States that expanded eligibility for Medicaid in 2014 and 2015 saw an immediate uptick in Medicaid prescriptions filled for diabetes treatments, suggesting the legislation played a direct role in improving access and adherence to those drugs.
Coronary microvascular dysfunction (CMD) identified with cardiac stress PET testing was a better predictor of adverse events among obese patients than body mass index (BMI) and other traditional risk factors, researchers reported in the Journal of the American College of Cardiology.
Swedish researchers have identified a potential mechanism for the endothelial dysfunction found in patients with type 2 diabetes (T2D): increased expression of the arginase I protein in red blood cells.
Continued use of statins was associated with a 25 percent reduced risk of major adverse cardiovascular events in patients after carotid revascularization, according to a Canadian study with five years of follow-up. But only about two-thirds of patients were taking moderate to high doses of the drugs prior to their procedures.
Moderately elevated levels of LDL cholesterol and systolic blood pressure (SBP) that persist for a long time are just as dangerous as very elevated values over a shorter timeframe, according to a new study published in PLOS One.
Lowering LDL cholesterol (LDL-C) beyond guideline-recommended levels further reduces cardiovascular events without compromising safety, according to a meta-analysis published Aug. 1 in JAMA Cardiology.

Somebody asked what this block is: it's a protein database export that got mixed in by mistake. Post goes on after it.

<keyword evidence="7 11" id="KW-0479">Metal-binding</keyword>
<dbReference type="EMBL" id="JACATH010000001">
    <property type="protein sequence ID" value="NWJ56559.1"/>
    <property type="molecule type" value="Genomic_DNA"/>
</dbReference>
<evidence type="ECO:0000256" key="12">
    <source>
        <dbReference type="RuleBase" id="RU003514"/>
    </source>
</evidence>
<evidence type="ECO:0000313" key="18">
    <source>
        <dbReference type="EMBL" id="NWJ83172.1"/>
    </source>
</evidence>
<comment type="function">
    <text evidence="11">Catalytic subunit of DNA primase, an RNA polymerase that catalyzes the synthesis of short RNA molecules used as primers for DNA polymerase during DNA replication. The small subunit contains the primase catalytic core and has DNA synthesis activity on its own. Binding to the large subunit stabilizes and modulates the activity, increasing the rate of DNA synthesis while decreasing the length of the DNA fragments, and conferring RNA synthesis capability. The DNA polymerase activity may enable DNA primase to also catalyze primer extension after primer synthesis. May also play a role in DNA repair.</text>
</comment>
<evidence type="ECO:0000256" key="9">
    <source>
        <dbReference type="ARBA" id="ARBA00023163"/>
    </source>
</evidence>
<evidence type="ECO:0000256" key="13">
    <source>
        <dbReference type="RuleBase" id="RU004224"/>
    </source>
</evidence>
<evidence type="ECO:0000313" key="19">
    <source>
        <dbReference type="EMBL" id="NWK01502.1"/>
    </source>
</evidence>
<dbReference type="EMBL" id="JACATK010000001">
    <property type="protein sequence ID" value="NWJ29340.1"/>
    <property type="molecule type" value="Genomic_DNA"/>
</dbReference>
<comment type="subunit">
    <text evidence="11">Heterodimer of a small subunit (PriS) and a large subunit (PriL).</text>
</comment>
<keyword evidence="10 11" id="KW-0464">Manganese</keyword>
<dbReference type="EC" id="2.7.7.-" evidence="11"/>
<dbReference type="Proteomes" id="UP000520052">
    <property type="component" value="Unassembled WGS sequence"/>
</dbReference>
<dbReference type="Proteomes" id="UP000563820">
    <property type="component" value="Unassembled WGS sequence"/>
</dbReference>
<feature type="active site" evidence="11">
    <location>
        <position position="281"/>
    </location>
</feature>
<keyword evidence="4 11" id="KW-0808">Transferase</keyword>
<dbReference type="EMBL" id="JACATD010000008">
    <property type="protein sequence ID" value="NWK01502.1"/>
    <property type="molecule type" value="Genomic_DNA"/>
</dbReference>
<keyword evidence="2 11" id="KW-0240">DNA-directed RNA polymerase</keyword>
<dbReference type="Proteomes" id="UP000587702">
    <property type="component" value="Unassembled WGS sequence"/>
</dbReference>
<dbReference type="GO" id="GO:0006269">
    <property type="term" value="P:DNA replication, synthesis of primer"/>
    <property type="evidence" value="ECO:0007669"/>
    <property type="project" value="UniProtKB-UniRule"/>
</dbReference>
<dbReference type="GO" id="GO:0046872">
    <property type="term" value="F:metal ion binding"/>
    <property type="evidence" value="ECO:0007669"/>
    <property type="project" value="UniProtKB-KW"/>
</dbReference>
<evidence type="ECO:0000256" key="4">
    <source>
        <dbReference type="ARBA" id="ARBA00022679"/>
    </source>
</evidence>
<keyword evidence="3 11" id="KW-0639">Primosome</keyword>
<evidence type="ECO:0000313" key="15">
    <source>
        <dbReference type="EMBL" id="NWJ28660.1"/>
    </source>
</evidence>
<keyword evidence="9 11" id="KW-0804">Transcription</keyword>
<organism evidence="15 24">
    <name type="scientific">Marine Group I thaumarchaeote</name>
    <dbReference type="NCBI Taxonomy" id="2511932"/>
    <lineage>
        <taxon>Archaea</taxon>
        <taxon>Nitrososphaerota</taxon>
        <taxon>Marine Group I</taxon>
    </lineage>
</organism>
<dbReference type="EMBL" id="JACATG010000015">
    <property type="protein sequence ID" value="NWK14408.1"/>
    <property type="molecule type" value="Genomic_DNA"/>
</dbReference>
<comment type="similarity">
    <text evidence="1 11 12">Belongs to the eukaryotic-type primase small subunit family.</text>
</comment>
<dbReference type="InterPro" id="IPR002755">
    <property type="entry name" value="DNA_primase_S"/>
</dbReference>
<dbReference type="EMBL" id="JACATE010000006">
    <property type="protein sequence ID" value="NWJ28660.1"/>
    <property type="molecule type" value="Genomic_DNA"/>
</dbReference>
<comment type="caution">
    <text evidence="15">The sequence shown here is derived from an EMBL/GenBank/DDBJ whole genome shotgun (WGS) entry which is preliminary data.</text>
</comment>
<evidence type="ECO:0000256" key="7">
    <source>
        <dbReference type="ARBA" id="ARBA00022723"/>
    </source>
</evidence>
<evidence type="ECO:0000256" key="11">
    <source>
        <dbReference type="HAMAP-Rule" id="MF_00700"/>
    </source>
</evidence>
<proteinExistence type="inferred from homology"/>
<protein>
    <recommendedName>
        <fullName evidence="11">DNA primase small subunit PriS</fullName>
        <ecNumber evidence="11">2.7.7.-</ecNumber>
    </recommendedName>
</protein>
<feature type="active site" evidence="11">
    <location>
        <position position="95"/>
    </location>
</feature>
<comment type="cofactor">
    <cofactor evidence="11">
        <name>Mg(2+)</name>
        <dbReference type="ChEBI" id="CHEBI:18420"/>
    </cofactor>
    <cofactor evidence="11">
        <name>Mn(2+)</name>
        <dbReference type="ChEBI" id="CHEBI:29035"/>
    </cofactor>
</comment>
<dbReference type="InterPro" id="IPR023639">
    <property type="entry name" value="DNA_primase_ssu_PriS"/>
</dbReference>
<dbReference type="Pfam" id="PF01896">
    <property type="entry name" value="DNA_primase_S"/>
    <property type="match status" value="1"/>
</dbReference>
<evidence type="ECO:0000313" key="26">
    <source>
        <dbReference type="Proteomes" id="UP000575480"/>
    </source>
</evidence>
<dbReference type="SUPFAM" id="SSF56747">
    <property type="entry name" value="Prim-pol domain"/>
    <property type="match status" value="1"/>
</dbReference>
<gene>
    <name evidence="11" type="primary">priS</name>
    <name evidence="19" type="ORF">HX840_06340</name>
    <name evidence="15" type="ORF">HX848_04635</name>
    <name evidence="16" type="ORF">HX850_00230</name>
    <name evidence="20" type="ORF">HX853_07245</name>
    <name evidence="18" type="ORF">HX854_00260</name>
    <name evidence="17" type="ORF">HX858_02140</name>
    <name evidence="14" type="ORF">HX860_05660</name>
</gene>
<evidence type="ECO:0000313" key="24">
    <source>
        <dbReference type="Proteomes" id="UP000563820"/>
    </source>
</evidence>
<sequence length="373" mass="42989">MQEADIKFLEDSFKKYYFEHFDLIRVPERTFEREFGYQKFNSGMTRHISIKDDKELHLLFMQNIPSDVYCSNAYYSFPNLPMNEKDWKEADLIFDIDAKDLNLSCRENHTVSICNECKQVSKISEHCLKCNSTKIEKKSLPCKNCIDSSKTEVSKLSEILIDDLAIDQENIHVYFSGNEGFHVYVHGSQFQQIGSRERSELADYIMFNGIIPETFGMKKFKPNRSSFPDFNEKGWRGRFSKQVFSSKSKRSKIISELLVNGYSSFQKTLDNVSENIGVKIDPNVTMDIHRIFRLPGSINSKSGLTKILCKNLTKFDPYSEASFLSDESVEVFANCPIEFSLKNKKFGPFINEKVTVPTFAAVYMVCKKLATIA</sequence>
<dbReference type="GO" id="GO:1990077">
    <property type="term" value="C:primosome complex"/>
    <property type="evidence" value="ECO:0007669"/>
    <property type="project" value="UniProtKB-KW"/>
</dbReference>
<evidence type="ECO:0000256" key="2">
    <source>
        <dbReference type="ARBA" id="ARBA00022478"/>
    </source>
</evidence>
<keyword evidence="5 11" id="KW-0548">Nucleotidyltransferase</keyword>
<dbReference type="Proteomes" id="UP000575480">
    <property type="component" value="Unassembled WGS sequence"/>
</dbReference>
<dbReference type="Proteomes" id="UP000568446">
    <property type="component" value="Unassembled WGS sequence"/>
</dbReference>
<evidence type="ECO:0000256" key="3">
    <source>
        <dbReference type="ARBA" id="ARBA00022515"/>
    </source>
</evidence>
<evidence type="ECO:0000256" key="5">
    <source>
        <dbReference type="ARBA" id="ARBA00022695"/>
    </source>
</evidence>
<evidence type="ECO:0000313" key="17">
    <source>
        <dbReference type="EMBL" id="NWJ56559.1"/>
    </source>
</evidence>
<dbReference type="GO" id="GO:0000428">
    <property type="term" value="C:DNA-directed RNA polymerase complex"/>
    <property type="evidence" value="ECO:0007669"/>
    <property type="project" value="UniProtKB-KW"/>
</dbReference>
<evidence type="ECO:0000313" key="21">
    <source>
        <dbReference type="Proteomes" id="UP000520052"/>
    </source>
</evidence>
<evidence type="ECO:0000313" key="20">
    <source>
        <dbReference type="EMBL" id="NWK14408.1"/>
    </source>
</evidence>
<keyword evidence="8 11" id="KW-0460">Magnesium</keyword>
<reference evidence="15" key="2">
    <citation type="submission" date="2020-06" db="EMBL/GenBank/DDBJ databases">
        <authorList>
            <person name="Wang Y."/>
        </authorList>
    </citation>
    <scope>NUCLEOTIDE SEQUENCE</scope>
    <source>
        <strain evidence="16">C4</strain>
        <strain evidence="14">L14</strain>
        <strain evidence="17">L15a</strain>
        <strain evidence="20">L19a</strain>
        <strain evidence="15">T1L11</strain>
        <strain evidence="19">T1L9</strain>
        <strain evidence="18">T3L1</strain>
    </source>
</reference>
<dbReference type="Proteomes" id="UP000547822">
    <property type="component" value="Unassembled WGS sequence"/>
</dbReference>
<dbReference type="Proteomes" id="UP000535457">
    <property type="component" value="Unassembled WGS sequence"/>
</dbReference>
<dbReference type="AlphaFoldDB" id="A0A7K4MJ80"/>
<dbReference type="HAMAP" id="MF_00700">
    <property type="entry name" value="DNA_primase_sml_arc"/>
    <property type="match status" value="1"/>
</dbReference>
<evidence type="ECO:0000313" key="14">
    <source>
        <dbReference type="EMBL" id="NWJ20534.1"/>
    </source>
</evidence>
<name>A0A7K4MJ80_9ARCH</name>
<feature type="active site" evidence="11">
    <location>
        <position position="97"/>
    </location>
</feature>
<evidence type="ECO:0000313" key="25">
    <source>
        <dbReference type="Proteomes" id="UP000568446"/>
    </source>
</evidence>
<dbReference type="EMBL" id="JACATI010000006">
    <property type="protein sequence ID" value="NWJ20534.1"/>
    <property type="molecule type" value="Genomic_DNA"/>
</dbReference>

A simple measure of waist circumference could identify chronic heart failure patients who would benefit most from mineralocorticoid receptor antagonists, according to a review published July 25 in JAMA Cardiology.
A panel of experts believes genetic testing of individuals at risk of familial hypercholesterolemia (FH) could “alter the natural history” of the condition, which is estimated to be undiagnosed in more than 27 million people worldwide, including more than one million in the United States.
Higher body mass index (BMI) as a young adult may result in higher blood pressure (BP) and left ventricle mass index, resulting in changes to the heart structure, researchers report in the American Heart Association’s (AHA) journal Circulation.
Postmenopausal women with high levels of high-density lipoproteins (HDL) did not have the same cardioprotective benefits typically seen in women of other ages, researchers reported in the American Heart Association journal Arteriosclerosis, Thrombosis and Vascular Biology.
A recent review of almost 80 randomized control trials suggests increased intake of long-chain omega-3 (LCn3) polyunsaturated fatty acids from oily fish have minimal to no effect on mortality or cardiovascular health. Results of the review were published online July 18 in the Cochrane Library.
A team of researchers used genome editing to inactivate the PCSK9 protein in the livers of rhesus macaque monkeys, resulting in 30 to 60 percent reductions in LDL cholesterol and even more significant drops in PCSK9 levels.
On the heels of a deadlier-than-normal flu season, some scientists are wondering what will happen when a true pandemic hits. Vaccine doses would likely dry up—but cheap, readily available medications like statins could help a patient stave off flu as the virus runs its course, a pair of researchers told NPR.
School programs that provide fresh fruits and vegetables and limit the availability of sugar-sweetened beverages (SSBs) could prevent an estimated 22,383 deaths due to cardiometabolic disease each year in the U.S., researchers calculated in a study published July 6 in PLOS One.